Mr. Speaker, I am pleased to rise in the House today to speak to Bill C-28. I know that a Conservative member earlier talked about the fact that there has been sufficient debate and it is incumbent upon the House to pass the bill.
It is fortunate that New Democrats are in the House talking about some of the very serious issues that are facing Canadians from coast to coast to coast. It is the New Democrats who are talking about the lack of a national child care strategy, the increasing homelessness in the country, poverty, education, and the number of children who are now living in poverty.
When New Democrats look at Bill C-28, we see a government that is simply taking Canada in the wrong direction. It is not a balanced approach because it is not addressing the prosperity gap.
The prosperity gap is talking about the fact that there are many Canadian working middle-class families who are simply working more and more hours and are not getting ahead. This was an opportunity to take the surplus which was available to the government and invest it in Canadians.
The other thing we heard Conservatives talk about is the fact that New Democrats never support tax cuts. The reality is that we are asking for targeted tax cuts, not tax cuts that benefit certain corporate sectors like banks and resource sectors.
When we talk about banks and resource sectors, the financial sector makes up one-third of Canadian corporate pre-tax profits and the oil and gas and mining sectors make up one-sixth of Canadian corporate pre-tax profits. This accounts for roughly half of corporate income.
Therefore, when we talk about targeted tax cuts, we mean tax cuts that benefit a growing green jobs economy, research and development, and supporting our manufacturing and forestry sectors. Certainly in the riding of Nanaimo--Cowichan the forestry sector is struggling.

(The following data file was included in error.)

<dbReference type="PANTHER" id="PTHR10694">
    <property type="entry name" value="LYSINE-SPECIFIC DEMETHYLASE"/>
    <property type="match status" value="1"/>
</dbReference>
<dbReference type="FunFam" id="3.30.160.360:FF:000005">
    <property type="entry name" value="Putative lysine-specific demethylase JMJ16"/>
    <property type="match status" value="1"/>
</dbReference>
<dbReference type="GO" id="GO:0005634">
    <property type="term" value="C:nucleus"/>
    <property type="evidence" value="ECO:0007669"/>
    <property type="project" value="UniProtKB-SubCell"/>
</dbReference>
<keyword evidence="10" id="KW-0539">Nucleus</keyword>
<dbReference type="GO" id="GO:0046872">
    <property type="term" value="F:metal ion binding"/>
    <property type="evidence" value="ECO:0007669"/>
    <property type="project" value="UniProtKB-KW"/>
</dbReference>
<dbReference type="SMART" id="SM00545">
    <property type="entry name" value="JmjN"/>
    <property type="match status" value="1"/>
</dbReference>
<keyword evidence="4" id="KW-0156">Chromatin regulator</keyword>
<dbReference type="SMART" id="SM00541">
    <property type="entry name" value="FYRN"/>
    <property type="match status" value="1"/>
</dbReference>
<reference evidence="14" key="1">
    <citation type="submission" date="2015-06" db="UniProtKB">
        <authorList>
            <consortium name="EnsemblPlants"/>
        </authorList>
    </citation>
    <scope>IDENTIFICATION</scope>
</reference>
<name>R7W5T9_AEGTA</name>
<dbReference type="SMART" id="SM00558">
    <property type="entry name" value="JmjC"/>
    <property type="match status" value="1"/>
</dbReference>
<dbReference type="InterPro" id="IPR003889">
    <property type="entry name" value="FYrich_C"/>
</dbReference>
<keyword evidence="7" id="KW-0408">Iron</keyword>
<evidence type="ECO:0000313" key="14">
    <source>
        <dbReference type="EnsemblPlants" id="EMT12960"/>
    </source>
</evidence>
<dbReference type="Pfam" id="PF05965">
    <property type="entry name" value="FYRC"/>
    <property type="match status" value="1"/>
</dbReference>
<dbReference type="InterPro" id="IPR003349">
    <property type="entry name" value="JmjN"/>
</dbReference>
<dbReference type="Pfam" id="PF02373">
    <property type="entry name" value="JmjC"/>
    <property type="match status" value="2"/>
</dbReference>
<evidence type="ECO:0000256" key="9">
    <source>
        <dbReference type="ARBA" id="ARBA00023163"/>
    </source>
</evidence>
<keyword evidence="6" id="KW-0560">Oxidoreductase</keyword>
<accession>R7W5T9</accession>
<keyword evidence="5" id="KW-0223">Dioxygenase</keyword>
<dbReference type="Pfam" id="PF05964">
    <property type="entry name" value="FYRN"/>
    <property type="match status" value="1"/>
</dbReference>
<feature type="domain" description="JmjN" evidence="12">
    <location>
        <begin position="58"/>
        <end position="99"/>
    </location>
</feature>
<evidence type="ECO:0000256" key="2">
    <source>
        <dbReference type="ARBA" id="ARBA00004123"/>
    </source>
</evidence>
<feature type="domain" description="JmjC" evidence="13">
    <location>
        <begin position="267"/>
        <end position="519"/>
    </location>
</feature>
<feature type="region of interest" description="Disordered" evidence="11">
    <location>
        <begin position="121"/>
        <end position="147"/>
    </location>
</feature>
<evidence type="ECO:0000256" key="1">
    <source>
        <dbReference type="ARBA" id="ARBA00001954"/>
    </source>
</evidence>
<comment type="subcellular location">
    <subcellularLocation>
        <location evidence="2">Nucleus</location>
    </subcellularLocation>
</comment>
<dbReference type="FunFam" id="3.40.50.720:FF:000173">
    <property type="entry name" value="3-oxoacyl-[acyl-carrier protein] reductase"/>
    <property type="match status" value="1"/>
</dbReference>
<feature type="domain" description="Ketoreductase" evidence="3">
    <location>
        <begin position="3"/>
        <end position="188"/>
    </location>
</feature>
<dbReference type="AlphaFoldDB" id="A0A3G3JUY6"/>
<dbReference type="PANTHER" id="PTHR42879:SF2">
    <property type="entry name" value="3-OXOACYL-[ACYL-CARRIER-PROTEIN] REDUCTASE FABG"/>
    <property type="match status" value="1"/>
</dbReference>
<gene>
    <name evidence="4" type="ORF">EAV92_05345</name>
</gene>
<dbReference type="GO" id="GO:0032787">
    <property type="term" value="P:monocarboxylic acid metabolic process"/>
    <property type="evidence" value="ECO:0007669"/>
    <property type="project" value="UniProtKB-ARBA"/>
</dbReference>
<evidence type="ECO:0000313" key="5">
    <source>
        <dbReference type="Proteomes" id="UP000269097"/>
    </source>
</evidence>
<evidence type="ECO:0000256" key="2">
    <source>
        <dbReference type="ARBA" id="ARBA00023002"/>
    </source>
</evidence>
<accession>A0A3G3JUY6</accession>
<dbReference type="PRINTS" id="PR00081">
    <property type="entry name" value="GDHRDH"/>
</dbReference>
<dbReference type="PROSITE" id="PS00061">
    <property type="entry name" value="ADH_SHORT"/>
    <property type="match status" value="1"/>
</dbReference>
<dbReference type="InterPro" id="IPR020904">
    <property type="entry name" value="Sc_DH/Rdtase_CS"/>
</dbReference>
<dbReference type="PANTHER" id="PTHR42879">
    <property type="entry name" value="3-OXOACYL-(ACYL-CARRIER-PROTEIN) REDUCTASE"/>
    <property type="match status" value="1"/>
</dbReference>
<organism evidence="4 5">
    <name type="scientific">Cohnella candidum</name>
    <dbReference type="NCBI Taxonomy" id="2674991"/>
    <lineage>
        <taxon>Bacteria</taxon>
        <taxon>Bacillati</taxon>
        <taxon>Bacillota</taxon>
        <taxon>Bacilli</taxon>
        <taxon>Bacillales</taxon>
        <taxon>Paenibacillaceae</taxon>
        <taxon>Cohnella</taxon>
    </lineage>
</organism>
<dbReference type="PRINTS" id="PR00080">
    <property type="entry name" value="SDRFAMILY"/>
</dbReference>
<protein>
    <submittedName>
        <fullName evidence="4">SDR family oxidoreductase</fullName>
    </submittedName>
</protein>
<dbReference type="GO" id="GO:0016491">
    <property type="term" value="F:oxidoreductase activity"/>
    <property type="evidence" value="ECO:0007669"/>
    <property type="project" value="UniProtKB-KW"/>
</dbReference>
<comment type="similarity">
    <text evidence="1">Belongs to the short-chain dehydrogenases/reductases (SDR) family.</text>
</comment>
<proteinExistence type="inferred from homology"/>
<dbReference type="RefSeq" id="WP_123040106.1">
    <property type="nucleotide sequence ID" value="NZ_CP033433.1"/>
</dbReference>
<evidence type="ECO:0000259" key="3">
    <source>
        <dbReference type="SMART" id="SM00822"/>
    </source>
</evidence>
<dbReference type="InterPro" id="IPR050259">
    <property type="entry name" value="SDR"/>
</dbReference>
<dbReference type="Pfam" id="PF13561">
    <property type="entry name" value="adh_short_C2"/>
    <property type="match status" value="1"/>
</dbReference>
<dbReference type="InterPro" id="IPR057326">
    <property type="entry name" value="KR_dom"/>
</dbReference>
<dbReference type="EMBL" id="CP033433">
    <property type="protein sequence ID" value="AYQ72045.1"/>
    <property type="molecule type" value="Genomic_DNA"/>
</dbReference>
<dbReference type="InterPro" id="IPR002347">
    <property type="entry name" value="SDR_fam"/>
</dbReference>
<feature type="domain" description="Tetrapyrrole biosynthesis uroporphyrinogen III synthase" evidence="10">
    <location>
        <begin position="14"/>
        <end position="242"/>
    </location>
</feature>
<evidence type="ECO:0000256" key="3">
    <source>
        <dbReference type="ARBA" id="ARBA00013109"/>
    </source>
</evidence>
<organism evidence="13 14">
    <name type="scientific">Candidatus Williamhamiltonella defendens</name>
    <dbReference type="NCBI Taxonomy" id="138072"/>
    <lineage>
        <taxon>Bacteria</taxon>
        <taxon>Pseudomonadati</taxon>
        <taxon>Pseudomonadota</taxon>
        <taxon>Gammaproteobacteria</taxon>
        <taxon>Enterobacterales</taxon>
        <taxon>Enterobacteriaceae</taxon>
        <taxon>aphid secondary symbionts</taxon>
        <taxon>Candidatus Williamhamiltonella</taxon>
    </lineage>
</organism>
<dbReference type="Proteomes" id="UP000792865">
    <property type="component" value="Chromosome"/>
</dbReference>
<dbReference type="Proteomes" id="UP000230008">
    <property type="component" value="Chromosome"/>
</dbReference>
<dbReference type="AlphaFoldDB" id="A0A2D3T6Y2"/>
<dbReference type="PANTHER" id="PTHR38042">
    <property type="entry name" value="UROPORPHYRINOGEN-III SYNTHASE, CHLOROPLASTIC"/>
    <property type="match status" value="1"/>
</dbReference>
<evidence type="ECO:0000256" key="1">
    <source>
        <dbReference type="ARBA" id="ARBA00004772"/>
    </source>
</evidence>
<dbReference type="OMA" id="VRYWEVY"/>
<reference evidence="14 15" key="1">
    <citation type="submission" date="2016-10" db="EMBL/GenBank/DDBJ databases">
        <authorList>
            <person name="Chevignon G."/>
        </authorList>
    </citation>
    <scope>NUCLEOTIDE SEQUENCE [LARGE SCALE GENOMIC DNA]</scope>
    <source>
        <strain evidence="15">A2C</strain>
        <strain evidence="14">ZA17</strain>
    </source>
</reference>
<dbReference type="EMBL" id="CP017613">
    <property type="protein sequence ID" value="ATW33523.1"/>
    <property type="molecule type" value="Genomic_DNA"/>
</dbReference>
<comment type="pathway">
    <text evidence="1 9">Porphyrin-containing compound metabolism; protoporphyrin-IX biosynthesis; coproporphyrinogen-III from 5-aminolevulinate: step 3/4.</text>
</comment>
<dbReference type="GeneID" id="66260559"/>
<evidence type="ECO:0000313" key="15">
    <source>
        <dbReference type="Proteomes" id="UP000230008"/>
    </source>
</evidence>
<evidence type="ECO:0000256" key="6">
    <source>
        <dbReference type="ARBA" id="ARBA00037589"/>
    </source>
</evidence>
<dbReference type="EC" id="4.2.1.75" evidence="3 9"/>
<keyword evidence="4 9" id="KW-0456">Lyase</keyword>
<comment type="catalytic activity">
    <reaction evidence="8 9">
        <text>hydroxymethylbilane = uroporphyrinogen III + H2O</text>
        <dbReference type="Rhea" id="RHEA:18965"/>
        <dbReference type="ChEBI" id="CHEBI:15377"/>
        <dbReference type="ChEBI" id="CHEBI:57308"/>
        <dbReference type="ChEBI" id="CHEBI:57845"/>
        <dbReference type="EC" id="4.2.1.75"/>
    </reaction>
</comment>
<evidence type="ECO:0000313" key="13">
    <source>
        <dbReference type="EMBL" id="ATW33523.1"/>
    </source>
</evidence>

Previously, the Bloc member spoke about that party's motion supporting the manufacturing and forestry industries. There was an opportunity for all members of the House to come to the plate and vote in favour of a motion that outlined support for manufacturing and forestry. Instead, we saw the Conservatives and the Liberals not supporting that motion.
In the forestry sector in my riding of Nanaimo--Cowichan we have one pulp and paper mill that has filed for bankruptcy protection. We are seeing some of the sawmills lay off shifts. We are continuing to see raw log exports. Youbou Timberless Society continuous to raise the matter of raw log exports taking jobs from the riding, from Vancouver Island and from the province of British Columbia to somewhere else. Yet, this particular economic statement and this bill did not address that.
In the minister's own remarks, he acknowledged the fact that manufacturing and forestry were in a crisis in the country but took no action. I wonder where the leadership is when one acknowledges there is a problem but does not do anything about it. It does not magically fix itself overnight.
The other matter regarding Bill C-28 and the economic statement is the concern raised around fiscal capacity in the coming years. The estimate is that by 2012 or 2013 the annual revenue cost on full implementation will be $6.1 billion, but many progressive economists feel that the actual figure of forgone revenue will likely be around $12 billion.
When we are taking that much out of the government coffers, one wonders what programs and services will need to be cut. If we reduce the money that the government is taking in, it is very simple math. If the government decreases the money that is coming in, it has to cut somewhere. That has not entered into the debate.
We hear that personal tax cuts will mean more money in people's pockets, yet when we look at people who are making under $30,000, they will end up with $180 a year more. That will not pay for child care spaces, affordable housing, or tuition fees for post-secondary education.
If the government is not going to demonstrate some leadership in these very critical areas for the health of our economy, then who will? That is why it has been very important that New Democrats stand in the House and raise these very important issues, so that Canadians know that at least someone in the House is speaking up for middle income and working class families.